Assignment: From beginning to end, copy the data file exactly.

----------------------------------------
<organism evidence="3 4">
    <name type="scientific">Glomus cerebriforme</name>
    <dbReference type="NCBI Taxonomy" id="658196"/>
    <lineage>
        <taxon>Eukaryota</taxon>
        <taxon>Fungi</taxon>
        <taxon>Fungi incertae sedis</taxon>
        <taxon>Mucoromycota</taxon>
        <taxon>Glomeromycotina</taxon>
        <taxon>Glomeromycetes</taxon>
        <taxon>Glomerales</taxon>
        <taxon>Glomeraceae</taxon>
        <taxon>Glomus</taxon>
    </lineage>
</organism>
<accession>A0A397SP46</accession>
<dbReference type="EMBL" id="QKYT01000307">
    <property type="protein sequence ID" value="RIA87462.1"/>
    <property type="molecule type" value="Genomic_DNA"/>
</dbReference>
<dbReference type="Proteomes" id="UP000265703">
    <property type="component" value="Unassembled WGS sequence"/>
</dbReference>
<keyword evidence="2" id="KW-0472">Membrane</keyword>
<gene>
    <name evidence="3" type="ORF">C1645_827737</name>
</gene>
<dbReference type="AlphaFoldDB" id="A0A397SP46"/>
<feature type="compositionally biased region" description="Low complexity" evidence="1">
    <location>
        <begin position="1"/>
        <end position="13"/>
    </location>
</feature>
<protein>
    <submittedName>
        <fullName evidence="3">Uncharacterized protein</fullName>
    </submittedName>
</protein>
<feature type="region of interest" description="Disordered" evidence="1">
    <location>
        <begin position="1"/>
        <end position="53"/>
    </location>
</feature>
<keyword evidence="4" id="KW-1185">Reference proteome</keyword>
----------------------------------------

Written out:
<organism evidence="3 4">
    <name type="scientific">Glomus cerebriforme</name>
    <dbReference type="NCBI Taxonomy" id="658196"/>
    <lineage>
        <taxon>Eukaryota</taxon>
        <taxon>Fungi</taxon>
        <taxon>Fungi incertae sedis</taxon>
        <taxon>Mucoromycota</taxon>
        <taxon>Glomeromycotina</taxon>
        <taxon>Glomeromycetes</taxon>
        <taxon>Glomerales</taxon>
        <taxon>Glomeraceae</taxon>
        <taxon>Glomus</taxon>
    </lineage>
</organism>
<accession>A0A397SP46</accession>
<dbReference type="EMBL" id="QKYT01000307">
    <property type="protein sequence ID" value="RIA87462.1"/>
    <property type="molecule type" value="Genomic_DNA"/>
</dbReference>
<dbReference type="Proteomes" id="UP000265703">
    <property type="component" value="Unassembled WGS sequence"/>
</dbReference>
<keyword evidence="2" id="KW-0472">Membrane</keyword>
<gene>
    <name evidence="3" type="ORF">C1645_827737</name>
</gene>
<dbReference type="AlphaFoldDB" id="A0A397SP46"/>
<feature type="compositionally biased region" description="Low complexity" evidence="1">
    <location>
        <begin position="1"/>
        <end position="13"/>
    </location>
</feature>
<protein>
    <submittedName>
        <fullName evidence="3">Uncharacterized protein</fullName>
    </submittedName>
</protein>
<feature type="region of interest" description="Disordered" evidence="1">
    <location>
        <begin position="1"/>
        <end position="53"/>
    </location>
</feature>
<keyword evidence="4" id="KW-1185">Reference proteome</keyword>